Totally Unauthorized

A side of the film industry most people never see.

Survival Mode

The (hopefully) very last shot of this movie was a green screen of black goo shooting at the camera.

As fun as it is to make actors actually vomit, union reps and the health department frown on it, so we had to do a shot of the actress with her mouth open and a shot of the black goo shooting out of a pipe poking through the green screen that will be combined to make it look like projectile vomit.

So we lit the green screen, with the lights far enough back to be in the ‘safe’ zone, the camera had a Lexan shield in front of it, and all the spectators were well back from the screen.

Everyone was ready.

The first try was a trickle of goo which didn’t shoot out so much as dribble down the green screen leaving a really gross streak.

The special effects guys then turned up the power and tried again.

Still a trickle, but it looked more like a gloppy drinking fountain.The effects guys then had an extremely animated discussion, remixed the black stuff and did something to the pressure in the lines.

Everyone in the area had been lured into a false sense of security by the first two shots, so they went near the green screen to watch this attempt.

Pro tip: Any time you see effects guys get worked up about something, take cover. Preferably in the next county.

The guy with the trigger started a countdown.

5…4…

People edged closer to the camera.

3…2…

Phones were raised in anticipation of something really cool to put on social media.

1….

There was a noise like a gunshot and a titanic amount of mystery goo shot towards the camera with enough force to slam the Lexan shield against the matte box.

Since Lexan is a flat surface but very flexible, the shield bent over the camera – which protected it, but acted like a springboard and impressively extended the splatter range.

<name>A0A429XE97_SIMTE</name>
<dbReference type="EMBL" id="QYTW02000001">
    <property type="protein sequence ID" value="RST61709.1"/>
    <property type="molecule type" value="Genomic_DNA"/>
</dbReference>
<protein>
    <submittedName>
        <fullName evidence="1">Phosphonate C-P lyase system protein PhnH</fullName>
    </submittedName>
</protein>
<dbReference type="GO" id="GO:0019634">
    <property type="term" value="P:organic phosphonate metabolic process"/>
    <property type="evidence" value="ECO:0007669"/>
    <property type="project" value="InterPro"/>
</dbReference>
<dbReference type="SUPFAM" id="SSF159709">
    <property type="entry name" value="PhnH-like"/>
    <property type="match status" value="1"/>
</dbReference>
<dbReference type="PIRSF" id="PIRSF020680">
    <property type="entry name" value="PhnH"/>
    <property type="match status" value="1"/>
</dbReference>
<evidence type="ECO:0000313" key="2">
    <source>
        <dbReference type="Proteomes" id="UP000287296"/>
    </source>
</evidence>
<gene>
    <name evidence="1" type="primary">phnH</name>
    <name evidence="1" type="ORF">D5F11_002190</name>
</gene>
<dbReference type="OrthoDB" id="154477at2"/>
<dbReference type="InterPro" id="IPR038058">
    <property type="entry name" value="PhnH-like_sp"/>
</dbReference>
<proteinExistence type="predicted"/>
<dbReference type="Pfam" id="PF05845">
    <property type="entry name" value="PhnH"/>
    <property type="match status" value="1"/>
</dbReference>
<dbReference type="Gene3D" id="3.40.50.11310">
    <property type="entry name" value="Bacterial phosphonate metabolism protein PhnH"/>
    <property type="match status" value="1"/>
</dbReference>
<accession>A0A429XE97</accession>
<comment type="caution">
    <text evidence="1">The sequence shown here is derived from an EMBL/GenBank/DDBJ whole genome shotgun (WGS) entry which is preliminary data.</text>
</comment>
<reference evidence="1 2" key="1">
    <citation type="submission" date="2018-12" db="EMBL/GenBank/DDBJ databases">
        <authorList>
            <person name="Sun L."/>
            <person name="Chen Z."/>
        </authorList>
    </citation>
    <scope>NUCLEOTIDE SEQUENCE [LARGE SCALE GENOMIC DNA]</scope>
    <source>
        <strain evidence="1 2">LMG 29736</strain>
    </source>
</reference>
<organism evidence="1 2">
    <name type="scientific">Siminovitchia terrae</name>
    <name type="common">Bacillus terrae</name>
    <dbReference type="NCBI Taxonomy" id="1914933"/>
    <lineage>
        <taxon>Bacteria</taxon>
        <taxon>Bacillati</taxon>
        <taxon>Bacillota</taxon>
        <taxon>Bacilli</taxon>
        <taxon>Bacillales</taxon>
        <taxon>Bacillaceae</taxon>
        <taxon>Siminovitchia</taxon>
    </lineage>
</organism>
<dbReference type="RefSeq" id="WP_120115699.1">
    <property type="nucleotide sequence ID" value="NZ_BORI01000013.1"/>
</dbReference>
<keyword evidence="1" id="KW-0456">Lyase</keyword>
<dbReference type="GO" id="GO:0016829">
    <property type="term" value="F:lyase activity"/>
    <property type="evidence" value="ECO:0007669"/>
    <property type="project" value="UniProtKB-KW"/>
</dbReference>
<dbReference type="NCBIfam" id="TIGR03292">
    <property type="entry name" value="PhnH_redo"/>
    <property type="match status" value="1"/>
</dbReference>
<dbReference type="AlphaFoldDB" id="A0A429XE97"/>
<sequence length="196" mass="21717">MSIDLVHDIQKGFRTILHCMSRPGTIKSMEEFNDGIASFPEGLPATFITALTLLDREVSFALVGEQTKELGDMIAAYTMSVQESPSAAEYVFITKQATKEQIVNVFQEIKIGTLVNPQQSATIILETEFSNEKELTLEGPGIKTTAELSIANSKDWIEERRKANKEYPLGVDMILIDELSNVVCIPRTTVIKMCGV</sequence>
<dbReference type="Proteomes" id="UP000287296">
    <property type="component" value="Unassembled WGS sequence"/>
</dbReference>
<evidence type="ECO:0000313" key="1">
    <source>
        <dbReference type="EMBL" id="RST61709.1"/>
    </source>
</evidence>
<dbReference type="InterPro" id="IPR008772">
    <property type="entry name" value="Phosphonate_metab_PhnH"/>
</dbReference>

Blobs of… whatever the hell that was flew outward from the convenient boost like some sort of satanic Flubber.

My co-worker and I were standing 30 feet away at the rear of the catering tent (because what better place to make a mess), clawing at each other as we frantically tried to get behind… anything.

But there was nothing.

Someone’s panicky scream of “incoming”, when combined with that sensory perception thing where everything slows down convinced me to do the only thing I could do.

I turned and I ran.

Call me a coward if you like, but as I cleared the doorway of the tent, I heard the splats of the goo hitting the back wall – right where I’d been standing a few seconds before.

My co-worker chose another survival tactic – the cower. He bent over, making himself as small as possible and miraculously avoided getting slimed.

Everyone else? Not so much.

One of the PAs was wearing a pink T-shirt that I suspect will never be the same again, and I don’t even want to contemplate the number of phones that will never work again.

Filed under: hazardous, locations, Los Angeles, mishaps, movies, Work, , , , , , , , ,

A crash and a bang and that’s lunch.

I’m starting a show next week (hooray for work!), so I’ve not really been looking for work – just getting some random projects done around the house (fun fact: the walls in my apartment are not plumb, as I discovered when I tried to anchor a bookcase to the wall. Awesome).

But I’m certainly not going to turn anything down, so when I got a call to work a stunt unit yesterday, of course I agreed.

Stunts are a producer’s nightmare – they take forever and you cannot for any reason rush a stunt performer. Because if you do, and there’s an accident…

I don’t really need to finish that sentence, do I?

So we set up, lit the very small set and then we sat. And sat and sat and sat. Then, we went to lunch, came back and sat some more. The actors sat. The camera people sat. The producer sat and gnashed his teeth.

This particular movie had a very bad experience with a thing called an accelerator rig (cable system to pull a stunt performer through the air rapidly), so they won’t use them any more* – the ‘kick the bad guy right through the ceiling’ scene had to be shot in little bits, which isn’t a bad thing as we got to do some lighting.

The last shot of the day was a fist fight on top of a train scene – which was really a fight in front of a greenscreen with fans blowing for extra realism. Aside from the scuffing of a very expensive costume, it was uneventful.